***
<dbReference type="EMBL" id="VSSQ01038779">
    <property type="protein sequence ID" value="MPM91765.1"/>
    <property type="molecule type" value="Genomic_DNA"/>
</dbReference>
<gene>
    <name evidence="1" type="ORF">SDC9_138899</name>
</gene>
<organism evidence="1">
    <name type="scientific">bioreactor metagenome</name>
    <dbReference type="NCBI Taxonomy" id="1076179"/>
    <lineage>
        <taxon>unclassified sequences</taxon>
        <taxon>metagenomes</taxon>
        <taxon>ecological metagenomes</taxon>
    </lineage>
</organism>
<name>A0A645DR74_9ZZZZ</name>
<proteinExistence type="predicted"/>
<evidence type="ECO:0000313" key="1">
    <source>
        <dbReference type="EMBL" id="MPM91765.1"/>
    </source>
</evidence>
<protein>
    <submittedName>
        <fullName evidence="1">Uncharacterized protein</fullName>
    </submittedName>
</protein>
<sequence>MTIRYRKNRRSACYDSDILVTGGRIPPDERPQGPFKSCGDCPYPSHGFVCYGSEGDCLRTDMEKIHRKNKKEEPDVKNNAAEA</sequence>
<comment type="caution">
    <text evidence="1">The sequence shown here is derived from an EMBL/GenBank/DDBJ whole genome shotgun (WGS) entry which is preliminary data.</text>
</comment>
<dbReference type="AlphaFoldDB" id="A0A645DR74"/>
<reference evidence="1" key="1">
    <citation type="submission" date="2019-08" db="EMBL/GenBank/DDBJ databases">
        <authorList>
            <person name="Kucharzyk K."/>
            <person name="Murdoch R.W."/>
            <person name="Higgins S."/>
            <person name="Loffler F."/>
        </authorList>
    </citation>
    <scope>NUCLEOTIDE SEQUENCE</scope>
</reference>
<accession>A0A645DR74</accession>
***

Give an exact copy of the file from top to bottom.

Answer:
<dbReference type="EMBL" id="VSSQ01038779">
    <property type="protein sequence ID" value="MPM91765.1"/>
    <property type="molecule type" value="Genomic_DNA"/>
</dbReference>
<gene>
    <name evidence="1" type="ORF">SDC9_138899</name>
</gene>
<organism evidence="1">
    <name type="scientific">bioreactor metagenome</name>
    <dbReference type="NCBI Taxonomy" id="1076179"/>
    <lineage>
        <taxon>unclassified sequences</taxon>
        <taxon>metagenomes</taxon>
        <taxon>ecological metagenomes</taxon>
    </lineage>
</organism>
<name>A0A645DR74_9ZZZZ</name>
<proteinExistence type="predicted"/>
<evidence type="ECO:0000313" key="1">
    <source>
        <dbReference type="EMBL" id="MPM91765.1"/>
    </source>
</evidence>
<protein>
    <submittedName>
        <fullName evidence="1">Uncharacterized protein</fullName>
    </submittedName>
</protein>
<sequence>MTIRYRKNRRSACYDSDILVTGGRIPPDERPQGPFKSCGDCPYPSHGFVCYGSEGDCLRTDMEKIHRKNKKEEPDVKNNAAEA</sequence>
<comment type="caution">
    <text evidence="1">The sequence shown here is derived from an EMBL/GenBank/DDBJ whole genome shotgun (WGS) entry which is preliminary data.</text>
</comment>
<dbReference type="AlphaFoldDB" id="A0A645DR74"/>
<reference evidence="1" key="1">
    <citation type="submission" date="2019-08" db="EMBL/GenBank/DDBJ databases">
        <authorList>
            <person name="Kucharzyk K."/>
            <person name="Murdoch R.W."/>
            <person name="Higgins S."/>
            <person name="Loffler F."/>
        </authorList>
    </citation>
    <scope>NUCLEOTIDE SEQUENCE</scope>
</reference>
<accession>A0A645DR74</accession>